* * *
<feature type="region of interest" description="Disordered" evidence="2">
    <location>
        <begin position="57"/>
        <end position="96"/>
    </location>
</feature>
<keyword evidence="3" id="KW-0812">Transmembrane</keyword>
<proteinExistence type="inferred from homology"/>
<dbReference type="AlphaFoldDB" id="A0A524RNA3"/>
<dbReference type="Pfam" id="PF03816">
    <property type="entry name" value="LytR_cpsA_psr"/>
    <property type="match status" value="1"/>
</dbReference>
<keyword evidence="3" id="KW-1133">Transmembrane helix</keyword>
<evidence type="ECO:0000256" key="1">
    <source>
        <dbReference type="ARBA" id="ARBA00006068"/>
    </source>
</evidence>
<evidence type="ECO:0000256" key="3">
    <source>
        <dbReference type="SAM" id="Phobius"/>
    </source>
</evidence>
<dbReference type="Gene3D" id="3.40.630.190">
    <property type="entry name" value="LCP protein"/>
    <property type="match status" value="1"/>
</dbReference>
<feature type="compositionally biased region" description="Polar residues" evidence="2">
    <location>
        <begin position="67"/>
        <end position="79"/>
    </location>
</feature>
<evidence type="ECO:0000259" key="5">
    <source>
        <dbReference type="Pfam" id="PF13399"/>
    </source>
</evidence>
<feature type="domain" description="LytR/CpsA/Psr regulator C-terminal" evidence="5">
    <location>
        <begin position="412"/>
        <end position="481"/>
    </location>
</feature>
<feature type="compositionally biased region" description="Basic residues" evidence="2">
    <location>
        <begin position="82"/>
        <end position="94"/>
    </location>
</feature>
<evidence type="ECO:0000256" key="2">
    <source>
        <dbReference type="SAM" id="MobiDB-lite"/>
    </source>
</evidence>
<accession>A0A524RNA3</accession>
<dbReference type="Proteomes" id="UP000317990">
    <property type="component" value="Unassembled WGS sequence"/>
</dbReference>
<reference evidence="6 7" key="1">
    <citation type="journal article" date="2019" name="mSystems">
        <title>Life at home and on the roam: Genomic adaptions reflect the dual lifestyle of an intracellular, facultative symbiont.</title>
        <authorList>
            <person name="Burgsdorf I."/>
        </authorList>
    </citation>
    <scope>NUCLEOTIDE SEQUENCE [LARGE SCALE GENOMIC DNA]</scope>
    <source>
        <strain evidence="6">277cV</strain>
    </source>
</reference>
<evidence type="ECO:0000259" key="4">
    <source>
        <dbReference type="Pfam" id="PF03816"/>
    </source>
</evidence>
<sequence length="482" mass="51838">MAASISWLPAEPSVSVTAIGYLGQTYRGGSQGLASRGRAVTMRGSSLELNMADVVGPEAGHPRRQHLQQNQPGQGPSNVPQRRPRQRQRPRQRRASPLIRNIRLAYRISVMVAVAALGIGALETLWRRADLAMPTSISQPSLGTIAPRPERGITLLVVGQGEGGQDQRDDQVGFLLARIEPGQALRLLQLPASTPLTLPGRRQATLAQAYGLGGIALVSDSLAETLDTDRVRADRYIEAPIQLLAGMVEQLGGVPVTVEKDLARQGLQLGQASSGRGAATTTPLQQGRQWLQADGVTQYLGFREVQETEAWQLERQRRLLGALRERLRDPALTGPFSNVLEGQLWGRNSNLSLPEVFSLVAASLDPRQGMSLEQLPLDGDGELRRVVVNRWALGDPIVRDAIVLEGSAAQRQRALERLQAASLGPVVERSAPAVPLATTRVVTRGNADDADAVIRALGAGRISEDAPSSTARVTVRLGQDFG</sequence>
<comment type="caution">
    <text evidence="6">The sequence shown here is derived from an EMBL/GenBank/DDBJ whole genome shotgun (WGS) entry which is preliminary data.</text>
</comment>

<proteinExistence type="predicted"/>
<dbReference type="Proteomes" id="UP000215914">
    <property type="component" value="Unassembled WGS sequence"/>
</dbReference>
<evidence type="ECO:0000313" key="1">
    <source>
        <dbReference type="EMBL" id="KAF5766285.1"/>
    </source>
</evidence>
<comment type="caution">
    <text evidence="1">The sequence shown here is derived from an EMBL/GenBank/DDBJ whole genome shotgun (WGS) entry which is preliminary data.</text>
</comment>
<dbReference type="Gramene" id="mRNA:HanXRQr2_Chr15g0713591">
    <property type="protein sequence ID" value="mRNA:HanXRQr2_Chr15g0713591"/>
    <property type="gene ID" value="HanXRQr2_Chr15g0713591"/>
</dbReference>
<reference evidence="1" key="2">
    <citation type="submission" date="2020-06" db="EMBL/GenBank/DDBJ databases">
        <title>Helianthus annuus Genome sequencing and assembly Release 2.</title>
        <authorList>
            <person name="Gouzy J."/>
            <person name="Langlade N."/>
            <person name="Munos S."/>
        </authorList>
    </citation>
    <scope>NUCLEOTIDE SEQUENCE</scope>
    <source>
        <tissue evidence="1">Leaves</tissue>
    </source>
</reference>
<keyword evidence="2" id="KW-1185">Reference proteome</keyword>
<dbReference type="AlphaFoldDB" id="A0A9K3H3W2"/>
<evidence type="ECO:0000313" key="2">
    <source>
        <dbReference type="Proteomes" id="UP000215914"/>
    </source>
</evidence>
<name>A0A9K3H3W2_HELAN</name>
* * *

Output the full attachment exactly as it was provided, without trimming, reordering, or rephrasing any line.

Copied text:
<feature type="region of interest" description="Disordered" evidence="2">
    <location>
        <begin position="57"/>
        <end position="96"/>
    </location>
</feature>
<keyword evidence="3" id="KW-0812">Transmembrane</keyword>
<proteinExistence type="inferred from homology"/>
<dbReference type="AlphaFoldDB" id="A0A524RNA3"/>
<dbReference type="Pfam" id="PF03816">
    <property type="entry name" value="LytR_cpsA_psr"/>
    <property type="match status" value="1"/>
</dbReference>
<keyword evidence="3" id="KW-1133">Transmembrane helix</keyword>
<evidence type="ECO:0000256" key="1">
    <source>
        <dbReference type="ARBA" id="ARBA00006068"/>
    </source>
</evidence>
<evidence type="ECO:0000256" key="3">
    <source>
        <dbReference type="SAM" id="Phobius"/>
    </source>
</evidence>
<dbReference type="Gene3D" id="3.40.630.190">
    <property type="entry name" value="LCP protein"/>
    <property type="match status" value="1"/>
</dbReference>
<feature type="compositionally biased region" description="Polar residues" evidence="2">
    <location>
        <begin position="67"/>
        <end position="79"/>
    </location>
</feature>
<evidence type="ECO:0000259" key="5">
    <source>
        <dbReference type="Pfam" id="PF13399"/>
    </source>
</evidence>
<feature type="domain" description="LytR/CpsA/Psr regulator C-terminal" evidence="5">
    <location>
        <begin position="412"/>
        <end position="481"/>
    </location>
</feature>
<feature type="compositionally biased region" description="Basic residues" evidence="2">
    <location>
        <begin position="82"/>
        <end position="94"/>
    </location>
</feature>
<evidence type="ECO:0000256" key="2">
    <source>
        <dbReference type="SAM" id="MobiDB-lite"/>
    </source>
</evidence>
<accession>A0A524RNA3</accession>
<dbReference type="Proteomes" id="UP000317990">
    <property type="component" value="Unassembled WGS sequence"/>
</dbReference>
<reference evidence="6 7" key="1">
    <citation type="journal article" date="2019" name="mSystems">
        <title>Life at home and on the roam: Genomic adaptions reflect the dual lifestyle of an intracellular, facultative symbiont.</title>
        <authorList>
            <person name="Burgsdorf I."/>
        </authorList>
    </citation>
    <scope>NUCLEOTIDE SEQUENCE [LARGE SCALE GENOMIC DNA]</scope>
    <source>
        <strain evidence="6">277cV</strain>
    </source>
</reference>
<evidence type="ECO:0000259" key="4">
    <source>
        <dbReference type="Pfam" id="PF03816"/>
    </source>
</evidence>
<sequence length="482" mass="51838">MAASISWLPAEPSVSVTAIGYLGQTYRGGSQGLASRGRAVTMRGSSLELNMADVVGPEAGHPRRQHLQQNQPGQGPSNVPQRRPRQRQRPRQRRASPLIRNIRLAYRISVMVAVAALGIGALETLWRRADLAMPTSISQPSLGTIAPRPERGITLLVVGQGEGGQDQRDDQVGFLLARIEPGQALRLLQLPASTPLTLPGRRQATLAQAYGLGGIALVSDSLAETLDTDRVRADRYIEAPIQLLAGMVEQLGGVPVTVEKDLARQGLQLGQASSGRGAATTTPLQQGRQWLQADGVTQYLGFREVQETEAWQLERQRRLLGALRERLRDPALTGPFSNVLEGQLWGRNSNLSLPEVFSLVAASLDPRQGMSLEQLPLDGDGELRRVVVNRWALGDPIVRDAIVLEGSAAQRQRALERLQAASLGPVVERSAPAVPLATTRVVTRGNADDADAVIRALGAGRISEDAPSSTARVTVRLGQDFG</sequence>
<comment type="caution">
    <text evidence="6">The sequence shown here is derived from an EMBL/GenBank/DDBJ whole genome shotgun (WGS) entry which is preliminary data.</text>
</comment>

<proteinExistence type="predicted"/>
<dbReference type="Proteomes" id="UP000215914">
    <property type="component" value="Unassembled WGS sequence"/>
</dbReference>
<evidence type="ECO:0000313" key="1">
    <source>
        <dbReference type="EMBL" id="KAF5766285.1"/>
    </source>
</evidence>
<comment type="caution">
    <text evidence="1">The sequence shown here is derived from an EMBL/GenBank/DDBJ whole genome shotgun (WGS) entry which is preliminary data.</text>
</comment>
<dbReference type="Gramene" id="mRNA:HanXRQr2_Chr15g0713591">
    <property type="protein sequence ID" value="mRNA:HanXRQr2_Chr15g0713591"/>
    <property type="gene ID" value="HanXRQr2_Chr15g0713591"/>
</dbReference>
<reference evidence="1" key="2">
    <citation type="submission" date="2020-06" db="EMBL/GenBank/DDBJ databases">
        <title>Helianthus annuus Genome sequencing and assembly Release 2.</title>
        <authorList>
            <person name="Gouzy J."/>
            <person name="Langlade N."/>
            <person name="Munos S."/>
        </authorList>
    </citation>
    <scope>NUCLEOTIDE SEQUENCE</scope>
    <source>
        <tissue evidence="1">Leaves</tissue>
    </source>
</reference>
<keyword evidence="2" id="KW-1185">Reference proteome</keyword>
<dbReference type="AlphaFoldDB" id="A0A9K3H3W2"/>
<evidence type="ECO:0000313" key="2">
    <source>
        <dbReference type="Proteomes" id="UP000215914"/>
    </source>
</evidence>
<name>A0A9K3H3W2_HELAN</name>